Earlier in 2018, Professor Holgate continued to put pressure on policymakers to act on air pollution, insisting that “we need immediate action that will deliver health benefits in the shortest time possible, to ensure that people do not have to suffer the devastating consequences of breathing polluted air.”
Stephen has also been instrumental in developing important partnerships which generate philanthropic income. 23 years ago he established the AAIR charity which supports research into asthma and allergies. And more recently he has been working with University colleagues to raise much needed funds for food allergy research. He helped forge an important new collaboration with the Natasha Allergy Research Foundation to advance knowledge and education on this important topic which, for too long, has been under -resourced. Capitalising on Southampton’s strength in translational medicine, the shared objective is to provide evidence to inform policy changes and improved clinical care for food allergic patients.
Professor Mark E Smith, President and Vice-Chancellor of the University of Southampton said: “I am delighted for Stephen in achieving this much-deserved recognition for the excellent contribution he has made to our understanding and treatment of respiratory and allergic diseases and most recently COVID-19, that has impacted positively so many people in the UK and around the world. He has had an extraordinary career which the University of Southampton benefitted from. I congratulate him on behalf of the university community on this very fitting honour.”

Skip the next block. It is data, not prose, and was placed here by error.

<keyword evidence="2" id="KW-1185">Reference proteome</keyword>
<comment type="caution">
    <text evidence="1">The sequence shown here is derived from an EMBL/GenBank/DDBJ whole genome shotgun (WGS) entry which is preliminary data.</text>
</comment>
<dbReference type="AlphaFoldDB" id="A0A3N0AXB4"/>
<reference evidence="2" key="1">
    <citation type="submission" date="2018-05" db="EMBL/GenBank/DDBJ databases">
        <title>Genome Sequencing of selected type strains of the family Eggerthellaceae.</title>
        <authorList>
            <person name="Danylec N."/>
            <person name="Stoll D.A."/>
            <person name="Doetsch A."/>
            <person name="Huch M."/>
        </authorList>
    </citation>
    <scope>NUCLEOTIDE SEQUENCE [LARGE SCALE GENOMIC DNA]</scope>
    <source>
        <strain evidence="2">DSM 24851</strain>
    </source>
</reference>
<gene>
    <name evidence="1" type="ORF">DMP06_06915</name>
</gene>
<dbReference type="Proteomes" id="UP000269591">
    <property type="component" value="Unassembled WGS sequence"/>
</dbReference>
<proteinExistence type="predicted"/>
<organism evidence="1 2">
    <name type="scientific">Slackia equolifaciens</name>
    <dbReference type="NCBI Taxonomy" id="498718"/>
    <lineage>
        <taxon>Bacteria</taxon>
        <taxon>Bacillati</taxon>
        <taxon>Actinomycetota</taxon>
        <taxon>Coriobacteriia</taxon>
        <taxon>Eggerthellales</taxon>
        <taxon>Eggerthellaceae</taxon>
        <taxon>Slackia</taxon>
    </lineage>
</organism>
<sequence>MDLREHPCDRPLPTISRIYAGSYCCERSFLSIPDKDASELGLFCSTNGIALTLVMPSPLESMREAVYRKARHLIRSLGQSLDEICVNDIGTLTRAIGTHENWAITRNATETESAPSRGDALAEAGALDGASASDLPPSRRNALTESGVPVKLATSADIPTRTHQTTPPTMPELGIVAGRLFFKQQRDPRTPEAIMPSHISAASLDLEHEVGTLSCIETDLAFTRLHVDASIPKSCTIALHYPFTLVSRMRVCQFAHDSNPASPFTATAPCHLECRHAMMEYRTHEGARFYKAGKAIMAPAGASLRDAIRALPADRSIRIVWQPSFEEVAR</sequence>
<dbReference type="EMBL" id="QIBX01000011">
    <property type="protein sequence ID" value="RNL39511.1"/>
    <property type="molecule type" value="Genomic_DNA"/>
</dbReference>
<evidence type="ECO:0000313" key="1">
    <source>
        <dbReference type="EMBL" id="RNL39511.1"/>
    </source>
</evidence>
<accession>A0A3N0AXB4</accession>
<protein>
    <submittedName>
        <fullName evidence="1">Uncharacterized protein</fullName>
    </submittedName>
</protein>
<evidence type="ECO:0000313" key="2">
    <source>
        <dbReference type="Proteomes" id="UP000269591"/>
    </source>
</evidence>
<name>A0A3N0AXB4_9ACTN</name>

Professor Diana Eccles, Dean of the Faculty of Medicine at Southampton added: “We are so proud and privileged to have Stephen Holgate as our colleague and friend here at the University of Southampton and we extend our warmest congratulations to him. By achieving his Knighthood, Sir Stephen exemplifies the dedication and devotion to a lifetime’s work that has brought great research insight into a field that affects so many millions of people and delivered so many benefits to the University and society as a whole.”
After completing his medical training in London, Professor Holgate spent two years at Harvard Medical School with Drs K Frank Austen and Stephen Wasserman to acquire skills in allergic disease mechanisms. On returning to Southampton in 1980, he set up a research group focused on the causative processes leading to asthma and allied diseases. He has utilised many approaches to study asthma including epidemiology, genetics, pathology, microbiology and immunology, pharmacology and experimental medicine. This research has informed guidelines on asthma management and has identified and validated novel treatment targets.
He has published in excess of 1,000 peer review papers achieving an h index of 170 and has been a co-editor of the world’s leading allergy textbook, Middleton’s Allergy: Principles and Practice for the last 4 editions.
Professor Holgate is a Past President of the British Society of Allergy, Clinical Immunology, British Thoracic Society and the Collegium International Allergologicum (CIA). He is a member of the UK Natural Environment Research Council, Special Advisor to the Royal College of Physicians on Air Quality and UKRI Clean Air Champion, Trustee of Cancer Research UK and the Great Ormond Street Hospital Children’s Charity and the Natasha Allergy Research Foundation.
He is Chair of the Kennedy Trust for Rheumatology Research, was founder member of the UK Academy of Medical Sciences and has established a new clinical and veterinary section of the Academia Europaea, the Europe-wide Academy that encompasses all fields of scholarly inquiry. He was also a Member of the World Allergy Organisation (WAO) Board and has been recipient of a number of awards, most recently the International Distinguished Fellow of the ACAAI and the WAO Lifetime Achievement Award.